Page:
HomeCar InsuranceRe/insurance alone cannot absorb all risks from cyber incidents: Munich Re's Kreuzer

Re/insurance alone cannot absorb all risks from cyber incidents: Munich Re’s Kreuzer

Collaboration among stakeholders in the risk and insurance industry to tackle evolving cyber risks is essential, a recent report from Federation of European Risk Management Associations (FERMA) has stated, with individuals like Martin Kreuzer, Senior Risk Manager Cyber Risks at Munich Re, highlighting that re/insurance cannot absorb the number of risks that come with rising cyber incidents alone.

cyber-securityThe report was produced in partnership with leading industry players including Allianz Global Corporate & Specialty, AXA XL, HDI Global, Howden, Lloyd’s Insurance Company (Europe), Marsh, and Munich Re.

Commenting on the report, Kreuzer mentioned a number of relevant points that he believes highlight how cyber re/insurance is already driving cyber resilience. At the same time, he also emphasised that collaboration is key as neither insurance nor reinsurance alone can absorb the amount of risks that come with rising cyber incidents.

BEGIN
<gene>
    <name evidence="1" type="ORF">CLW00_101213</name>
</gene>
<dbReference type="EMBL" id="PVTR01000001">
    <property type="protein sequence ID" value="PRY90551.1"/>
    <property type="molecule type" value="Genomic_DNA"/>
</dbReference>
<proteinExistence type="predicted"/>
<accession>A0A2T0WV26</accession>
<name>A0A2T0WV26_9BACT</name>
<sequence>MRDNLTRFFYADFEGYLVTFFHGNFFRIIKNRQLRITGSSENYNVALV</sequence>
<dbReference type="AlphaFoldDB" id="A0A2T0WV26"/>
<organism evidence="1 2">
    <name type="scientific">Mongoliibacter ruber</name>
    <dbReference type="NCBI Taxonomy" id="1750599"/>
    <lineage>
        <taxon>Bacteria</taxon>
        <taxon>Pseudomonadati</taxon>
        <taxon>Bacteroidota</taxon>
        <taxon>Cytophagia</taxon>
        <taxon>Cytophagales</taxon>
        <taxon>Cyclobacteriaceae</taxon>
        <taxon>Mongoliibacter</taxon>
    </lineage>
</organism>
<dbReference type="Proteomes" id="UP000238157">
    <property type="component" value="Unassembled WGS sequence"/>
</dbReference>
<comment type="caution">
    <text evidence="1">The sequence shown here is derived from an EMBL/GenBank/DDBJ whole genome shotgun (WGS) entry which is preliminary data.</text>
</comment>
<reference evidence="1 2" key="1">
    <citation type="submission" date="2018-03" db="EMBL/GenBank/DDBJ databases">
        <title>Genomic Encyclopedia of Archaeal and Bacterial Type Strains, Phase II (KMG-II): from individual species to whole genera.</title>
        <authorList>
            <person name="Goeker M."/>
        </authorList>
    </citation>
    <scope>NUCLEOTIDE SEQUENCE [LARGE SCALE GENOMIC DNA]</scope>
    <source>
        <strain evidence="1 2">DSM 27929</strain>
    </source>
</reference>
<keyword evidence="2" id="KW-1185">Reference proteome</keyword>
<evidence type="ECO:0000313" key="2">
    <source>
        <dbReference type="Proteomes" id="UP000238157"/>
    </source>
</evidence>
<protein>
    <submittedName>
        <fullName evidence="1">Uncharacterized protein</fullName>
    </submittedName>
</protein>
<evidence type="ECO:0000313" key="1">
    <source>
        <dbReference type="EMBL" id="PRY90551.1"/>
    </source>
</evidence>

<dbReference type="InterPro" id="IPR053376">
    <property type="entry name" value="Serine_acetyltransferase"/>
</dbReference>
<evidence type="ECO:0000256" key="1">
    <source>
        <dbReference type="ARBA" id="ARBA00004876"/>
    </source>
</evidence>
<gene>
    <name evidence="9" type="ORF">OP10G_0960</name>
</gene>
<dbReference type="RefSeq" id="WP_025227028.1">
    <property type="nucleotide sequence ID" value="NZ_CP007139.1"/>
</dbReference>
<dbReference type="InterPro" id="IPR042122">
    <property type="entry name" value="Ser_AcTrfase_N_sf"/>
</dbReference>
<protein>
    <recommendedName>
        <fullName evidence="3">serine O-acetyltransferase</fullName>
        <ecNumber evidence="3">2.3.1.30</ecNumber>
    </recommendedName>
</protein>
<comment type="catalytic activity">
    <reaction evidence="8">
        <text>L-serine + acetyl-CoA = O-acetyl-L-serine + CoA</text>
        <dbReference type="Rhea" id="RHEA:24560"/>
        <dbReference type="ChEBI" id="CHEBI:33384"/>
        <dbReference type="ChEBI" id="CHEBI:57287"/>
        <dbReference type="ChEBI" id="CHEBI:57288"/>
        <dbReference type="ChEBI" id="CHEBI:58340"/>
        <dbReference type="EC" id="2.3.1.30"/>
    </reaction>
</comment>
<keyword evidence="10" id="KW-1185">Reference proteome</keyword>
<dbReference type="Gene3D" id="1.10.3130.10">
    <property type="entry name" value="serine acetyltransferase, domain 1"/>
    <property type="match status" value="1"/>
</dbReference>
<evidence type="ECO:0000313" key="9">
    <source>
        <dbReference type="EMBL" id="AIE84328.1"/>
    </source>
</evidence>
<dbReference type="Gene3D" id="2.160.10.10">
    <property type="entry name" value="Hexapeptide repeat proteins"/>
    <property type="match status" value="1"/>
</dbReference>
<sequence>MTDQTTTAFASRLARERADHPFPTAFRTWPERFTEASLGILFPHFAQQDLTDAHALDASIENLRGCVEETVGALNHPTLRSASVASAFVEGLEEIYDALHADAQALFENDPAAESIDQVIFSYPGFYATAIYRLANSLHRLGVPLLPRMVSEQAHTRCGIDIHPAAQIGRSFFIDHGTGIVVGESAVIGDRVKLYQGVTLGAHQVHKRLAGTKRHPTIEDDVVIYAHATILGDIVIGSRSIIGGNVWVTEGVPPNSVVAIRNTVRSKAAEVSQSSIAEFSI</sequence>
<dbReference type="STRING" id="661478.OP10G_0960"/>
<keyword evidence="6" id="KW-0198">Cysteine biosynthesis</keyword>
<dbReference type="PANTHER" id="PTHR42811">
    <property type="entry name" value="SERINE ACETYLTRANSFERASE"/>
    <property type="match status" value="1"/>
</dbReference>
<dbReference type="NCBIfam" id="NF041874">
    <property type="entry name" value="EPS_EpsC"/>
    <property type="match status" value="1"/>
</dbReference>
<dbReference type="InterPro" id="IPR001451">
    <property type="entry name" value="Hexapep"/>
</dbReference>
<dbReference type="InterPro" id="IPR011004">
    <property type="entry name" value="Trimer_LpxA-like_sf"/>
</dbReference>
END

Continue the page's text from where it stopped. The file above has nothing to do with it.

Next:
He said: “I think it’s very important to note that cyber insurance and cyber reinsurance already are a key driver for cyber resilience. You were mentioning security controls, you were mentioning expertise that we all add to the market, and I think that also in other lines of business we have already done a very good job in the past.

“Just think of the seatbelt car insurance, or fire protection via detection. So we will for sure remain a key player in that segment as well.”

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Kreuzer continued: “The second bullet point is that this transfer and affiliated services have already proven to work in practice, especially when it comes to claims, but also recovering from a cyber attack. And I’m not only talking about our internal claim statistics, I think we can also use external sources.

“Like the latest IBM cost of data breach report that states that the risk owner that has been affected by a data breach had a much, much better, and less cost-intensive recovery from that cyberattack.

“The third bullet I would like to make is that with our expertise, our risk quantification and our data, we already have a strong part and we strongly advocate to improve risk assessment, risk quantification and the whole understanding of the underlying exposure.”

Kreuzer concluded: “Neither insurance nor reinsurance alone can absorb the whole bunch of risks, especially talking about risks that may not be modelled, but also not be transferred.

“Cyber war, for example. It is a catastrophic cyber event that might have a global impact on societies and economies throughout the world. But this is also why we are here, to reach out to the European Union, to reach out to further and intensify collaboration just to close that gap that might exist.”

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